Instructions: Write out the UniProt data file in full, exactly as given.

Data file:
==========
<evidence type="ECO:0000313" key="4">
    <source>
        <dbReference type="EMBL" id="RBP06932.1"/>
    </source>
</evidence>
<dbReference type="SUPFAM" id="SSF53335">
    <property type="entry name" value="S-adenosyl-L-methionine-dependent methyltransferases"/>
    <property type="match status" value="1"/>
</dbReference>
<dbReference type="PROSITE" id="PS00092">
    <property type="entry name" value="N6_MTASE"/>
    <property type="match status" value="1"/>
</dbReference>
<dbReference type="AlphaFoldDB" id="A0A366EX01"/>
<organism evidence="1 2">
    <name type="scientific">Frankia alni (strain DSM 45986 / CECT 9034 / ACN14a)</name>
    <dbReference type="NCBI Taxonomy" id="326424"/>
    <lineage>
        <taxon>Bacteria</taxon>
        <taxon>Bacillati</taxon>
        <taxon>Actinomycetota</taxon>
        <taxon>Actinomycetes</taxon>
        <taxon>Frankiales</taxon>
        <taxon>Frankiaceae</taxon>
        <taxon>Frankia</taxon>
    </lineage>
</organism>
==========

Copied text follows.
<evidence type="ECO:0000313" key="4">
    <source>
        <dbReference type="EMBL" id="RBP06932.1"/>
    </source>
</evidence>
<dbReference type="SUPFAM" id="SSF53335">
    <property type="entry name" value="S-adenosyl-L-methionine-dependent methyltransferases"/>
    <property type="match status" value="1"/>
</dbReference>
<dbReference type="PROSITE" id="PS00092">
    <property type="entry name" value="N6_MTASE"/>
    <property type="match status" value="1"/>
</dbReference>
<dbReference type="AlphaFoldDB" id="A0A366EX01"/>
<organism evidence="1 2">
    <name type="scientific">Frankia alni (strain DSM 45986 / CECT 9034 / ACN14a)</name>
    <dbReference type="NCBI Taxonomy" id="326424"/>
    <lineage>
        <taxon>Bacteria</taxon>
        <taxon>Bacillati</taxon>
        <taxon>Actinomycetota</taxon>
        <taxon>Actinomycetes</taxon>
        <taxon>Frankiales</taxon>
        <taxon>Frankiaceae</taxon>
        <taxon>Frankia</taxon>
    </lineage>
</organism>